Giants quarterback Eli Manning was allegedly involved in the team’s accused fake memorabilia scheme,according court documents obtained by The New York Post.
Back in 2014, the Giants were accused in an ongoing civil-racketeering lawsuit ofcreating fakegame-worn football gear to pass off as the real deal to make money from collectors and fans over the years. Now there might be proof their franchise player was involved.
Manning, who has been accused of takingpart in the scheme so he could hang on to his personal items,sent an incriminating email in 2010.Manning wasasked by his marketing agent, Alan Zucker, to satisfy a contract with memorabilia firm Steiner Sports for two game-used helmets and twogame-used jerseys.
Instead of handing over the gear, Manning sent an email to the Giants'the equipment managerJoe Skiba for “helmets that can pass as game used," court documents show.
"Manning was looking to give non-game-used helmets to Steiner to satisfy — fraudulently — his contractual obligation," the plaintiffs’ lawyer, Brian Brook, said in a statement.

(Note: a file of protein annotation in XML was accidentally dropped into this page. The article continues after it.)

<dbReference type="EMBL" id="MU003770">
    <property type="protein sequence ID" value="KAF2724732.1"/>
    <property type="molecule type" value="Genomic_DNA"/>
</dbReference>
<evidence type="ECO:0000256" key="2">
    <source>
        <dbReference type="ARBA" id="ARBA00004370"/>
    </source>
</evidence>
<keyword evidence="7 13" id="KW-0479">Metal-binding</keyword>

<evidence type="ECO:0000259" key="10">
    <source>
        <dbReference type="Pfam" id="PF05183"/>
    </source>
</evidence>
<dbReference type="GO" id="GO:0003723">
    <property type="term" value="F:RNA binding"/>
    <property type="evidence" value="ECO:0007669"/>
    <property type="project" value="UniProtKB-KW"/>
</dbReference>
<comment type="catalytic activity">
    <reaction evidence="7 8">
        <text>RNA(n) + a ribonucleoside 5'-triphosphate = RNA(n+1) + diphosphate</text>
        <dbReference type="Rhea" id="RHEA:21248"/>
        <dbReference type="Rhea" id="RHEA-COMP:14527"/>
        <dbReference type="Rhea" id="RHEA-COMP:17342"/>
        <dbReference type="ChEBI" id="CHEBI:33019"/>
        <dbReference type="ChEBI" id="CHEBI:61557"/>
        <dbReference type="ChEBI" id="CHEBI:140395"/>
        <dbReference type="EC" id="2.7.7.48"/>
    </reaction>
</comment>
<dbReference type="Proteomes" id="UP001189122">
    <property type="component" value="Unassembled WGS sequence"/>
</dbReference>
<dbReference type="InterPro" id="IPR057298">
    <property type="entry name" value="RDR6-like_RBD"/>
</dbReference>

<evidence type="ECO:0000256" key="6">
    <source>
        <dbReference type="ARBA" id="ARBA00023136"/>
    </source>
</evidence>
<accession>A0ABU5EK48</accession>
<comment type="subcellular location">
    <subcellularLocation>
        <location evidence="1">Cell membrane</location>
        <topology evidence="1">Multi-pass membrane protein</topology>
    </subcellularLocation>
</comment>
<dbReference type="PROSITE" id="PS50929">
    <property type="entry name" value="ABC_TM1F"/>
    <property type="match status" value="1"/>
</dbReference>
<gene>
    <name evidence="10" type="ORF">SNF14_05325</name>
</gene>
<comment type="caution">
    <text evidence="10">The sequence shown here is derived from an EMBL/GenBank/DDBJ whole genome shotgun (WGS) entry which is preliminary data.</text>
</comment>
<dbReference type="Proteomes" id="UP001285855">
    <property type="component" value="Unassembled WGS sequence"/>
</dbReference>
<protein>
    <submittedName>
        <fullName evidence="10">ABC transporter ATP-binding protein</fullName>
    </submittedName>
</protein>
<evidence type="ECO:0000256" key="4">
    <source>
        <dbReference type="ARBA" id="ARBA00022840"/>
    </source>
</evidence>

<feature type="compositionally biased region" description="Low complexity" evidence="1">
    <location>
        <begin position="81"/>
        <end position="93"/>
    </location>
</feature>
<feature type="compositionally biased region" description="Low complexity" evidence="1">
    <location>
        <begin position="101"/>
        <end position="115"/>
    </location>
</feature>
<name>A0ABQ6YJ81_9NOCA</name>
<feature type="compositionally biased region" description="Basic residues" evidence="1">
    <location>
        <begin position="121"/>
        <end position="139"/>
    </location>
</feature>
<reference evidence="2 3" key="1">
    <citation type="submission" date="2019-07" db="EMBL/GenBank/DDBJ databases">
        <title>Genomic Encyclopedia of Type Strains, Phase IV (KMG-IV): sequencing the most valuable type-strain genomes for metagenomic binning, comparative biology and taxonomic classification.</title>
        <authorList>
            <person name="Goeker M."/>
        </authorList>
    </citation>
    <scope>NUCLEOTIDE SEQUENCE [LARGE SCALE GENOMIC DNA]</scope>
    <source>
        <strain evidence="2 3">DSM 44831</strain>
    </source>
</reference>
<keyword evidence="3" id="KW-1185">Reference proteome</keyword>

"Since it appears that the Giants failed to preserve any emails between Manning and Joe Skiba, and the Giants are keeping Skiba on the payroll and paying his substantial legal bills, the above email exchange may be the only direct evidence that Manning knowingly gave fraudulent helmets to Steiner for sale to fans."
Manning turned over the incriminating email last week, butBrook claims there are others he and the Giants didn't turn over, including a previously disclosed 2008 exchange, after they won the Super Bowl.
The allegedfake memorabilia scheme dates back to at least 2004, Manning's rookie year. Thecivil-racketeeringlawsuit also claims Manning's 2008 Super Bowl-winning jersey inside the Pro Football Hall of Fame is actually fake.